New head shop opens in Dinkytown

The store will offer an occasional 20 percent student discount on its selection of glass and pipe products.

Aaron Becquer, a Junior Marketing Psychology Major at Augsberg  
University, cleans a counter at Sherlox Parlour last Monday. Sherlox  
Parlour is a new head shop in Dinkytown that features hand blown glass pipes from local artists.

Aleutian Calabay

Aaron Becquer, a Junior Marketing Psychology Major at Augsberg University, cleans a counter at Sherlox Parlour last Monday. Sherlox Parlour is a new head shop in Dinkytown that features hand blown glass pipes from local artists.

Katherine Lymn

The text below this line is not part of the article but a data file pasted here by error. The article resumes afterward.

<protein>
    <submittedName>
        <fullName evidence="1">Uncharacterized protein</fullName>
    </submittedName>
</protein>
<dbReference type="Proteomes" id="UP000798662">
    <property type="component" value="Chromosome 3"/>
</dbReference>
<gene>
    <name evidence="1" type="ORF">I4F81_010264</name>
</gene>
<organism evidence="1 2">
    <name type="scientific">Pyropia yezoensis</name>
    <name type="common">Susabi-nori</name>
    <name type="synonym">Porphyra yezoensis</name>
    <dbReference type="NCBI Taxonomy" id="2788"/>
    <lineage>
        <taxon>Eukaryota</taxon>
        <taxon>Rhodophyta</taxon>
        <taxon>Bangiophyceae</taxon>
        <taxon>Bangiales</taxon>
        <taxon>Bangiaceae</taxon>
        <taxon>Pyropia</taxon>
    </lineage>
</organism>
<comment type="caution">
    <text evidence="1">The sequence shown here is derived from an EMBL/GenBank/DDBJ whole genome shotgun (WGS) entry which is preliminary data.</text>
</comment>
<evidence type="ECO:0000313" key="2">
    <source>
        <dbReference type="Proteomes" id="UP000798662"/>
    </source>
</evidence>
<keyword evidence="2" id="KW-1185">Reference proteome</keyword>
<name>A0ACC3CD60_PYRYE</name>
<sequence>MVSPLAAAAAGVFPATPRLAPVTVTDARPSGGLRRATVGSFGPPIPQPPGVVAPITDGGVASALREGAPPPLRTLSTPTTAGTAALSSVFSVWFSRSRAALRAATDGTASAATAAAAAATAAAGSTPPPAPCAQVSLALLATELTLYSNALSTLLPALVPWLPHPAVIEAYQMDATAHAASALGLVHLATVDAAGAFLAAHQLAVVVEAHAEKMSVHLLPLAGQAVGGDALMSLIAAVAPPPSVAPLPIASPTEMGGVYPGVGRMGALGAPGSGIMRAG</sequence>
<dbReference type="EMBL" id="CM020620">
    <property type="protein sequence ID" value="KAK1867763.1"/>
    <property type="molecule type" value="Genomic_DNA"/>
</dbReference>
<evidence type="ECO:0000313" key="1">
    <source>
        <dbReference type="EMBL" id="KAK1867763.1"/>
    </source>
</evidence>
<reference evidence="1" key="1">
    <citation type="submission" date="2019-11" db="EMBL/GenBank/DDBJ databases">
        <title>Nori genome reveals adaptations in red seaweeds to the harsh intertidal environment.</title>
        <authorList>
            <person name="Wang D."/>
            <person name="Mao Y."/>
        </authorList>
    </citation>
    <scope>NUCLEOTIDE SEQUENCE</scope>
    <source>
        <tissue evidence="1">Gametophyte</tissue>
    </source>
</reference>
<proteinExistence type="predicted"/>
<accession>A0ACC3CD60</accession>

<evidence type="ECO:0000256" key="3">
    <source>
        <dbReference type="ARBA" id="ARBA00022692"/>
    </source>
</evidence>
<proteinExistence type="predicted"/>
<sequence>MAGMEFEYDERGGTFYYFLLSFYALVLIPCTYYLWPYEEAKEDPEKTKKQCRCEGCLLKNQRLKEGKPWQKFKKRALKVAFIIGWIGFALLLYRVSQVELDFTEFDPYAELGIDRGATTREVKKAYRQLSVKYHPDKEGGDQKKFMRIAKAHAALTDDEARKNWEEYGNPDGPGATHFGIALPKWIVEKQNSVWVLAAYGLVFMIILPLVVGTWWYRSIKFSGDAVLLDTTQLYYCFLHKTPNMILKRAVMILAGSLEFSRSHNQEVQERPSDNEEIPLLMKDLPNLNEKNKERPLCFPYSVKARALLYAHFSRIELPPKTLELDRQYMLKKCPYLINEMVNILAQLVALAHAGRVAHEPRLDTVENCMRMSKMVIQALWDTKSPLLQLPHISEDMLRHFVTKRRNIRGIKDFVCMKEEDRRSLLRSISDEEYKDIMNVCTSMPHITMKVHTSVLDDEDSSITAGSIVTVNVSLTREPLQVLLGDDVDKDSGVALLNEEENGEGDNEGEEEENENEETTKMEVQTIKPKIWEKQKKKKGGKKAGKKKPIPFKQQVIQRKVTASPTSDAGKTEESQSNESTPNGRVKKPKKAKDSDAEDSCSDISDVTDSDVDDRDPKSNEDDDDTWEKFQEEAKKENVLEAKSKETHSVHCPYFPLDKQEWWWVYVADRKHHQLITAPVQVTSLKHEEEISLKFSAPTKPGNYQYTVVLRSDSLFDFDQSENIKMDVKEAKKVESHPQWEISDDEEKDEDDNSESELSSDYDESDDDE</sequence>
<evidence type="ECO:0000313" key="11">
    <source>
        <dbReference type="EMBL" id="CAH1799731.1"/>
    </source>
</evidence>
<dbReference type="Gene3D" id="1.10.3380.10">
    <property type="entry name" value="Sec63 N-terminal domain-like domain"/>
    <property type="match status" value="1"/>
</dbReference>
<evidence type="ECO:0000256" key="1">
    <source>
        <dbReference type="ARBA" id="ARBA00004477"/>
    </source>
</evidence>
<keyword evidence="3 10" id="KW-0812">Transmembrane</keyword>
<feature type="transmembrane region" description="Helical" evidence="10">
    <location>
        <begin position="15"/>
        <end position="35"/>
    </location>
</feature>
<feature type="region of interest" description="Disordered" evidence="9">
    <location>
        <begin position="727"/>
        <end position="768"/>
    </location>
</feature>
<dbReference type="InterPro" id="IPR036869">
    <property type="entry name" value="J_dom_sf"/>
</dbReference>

Those who choose to celebrate the April 20 counterculture holiday will have another head shop to flock to this year, with Sherlox Parlour newly opened and offering a store-wide sale to celebrate. The head shop opened late last month and has since seen âÄúpretty good reception,âÄù said Nick Thouin, a store manager. The store will offer an occasional 20 percent student discount on its selection of glass and pipe products. âÄúWe realize college students are âĦ working off of a budget,âÄù Thouin said. The storeâÄôs design and layout put a high-class spin on the stereotypical head shop style. Located in what once was a warehouse, construction for the store broke ground beneath Pagoda restaurant in February. Dinkytown Business Association President Skott Johnson worked in the same space as a student in the 1970s when it was an office supply store. âÄúThey did a really nice job fixing up the place,âÄù he said. âÄúI know what the basement used to look like âÄî itâÄôs quite an improvement.âÄù Just like its location, the marketing of Sherlox has been mostly underground. âÄúWord-of-mouth has really been doing the job for us,âÄù Thouin said. Numerous lamps hang from the ceiling, overlooking dazzling displays that contrast with the warehouse location. The variety is what will set the store apart from competitors like Hideaway, said Thouin, adding that along with big brand names, the store will stock local, more under-the-radar glassblowersâÄô products. All work is hand-checked, and store managers know some of the glassblowers personally, which adds to the personal touch appeal, Thouin said. âÄúWeâÄôre up for working for any artist that would walk in the door and want us to carry their stuff,âÄù he said. While Hideaway owner Wally Sakallah argued that his store offers a wider variety, including knickknacks and jewelry, both men agree there is a large demand for the products head shops offer. Thouin said recent interest in the industry played into the reasons for opening Sherlox Parlour. âÄúA lot of our friends and people we know have had a newfound interest in glass, and thereâÄôs a lot of demand out there,âÄù he said.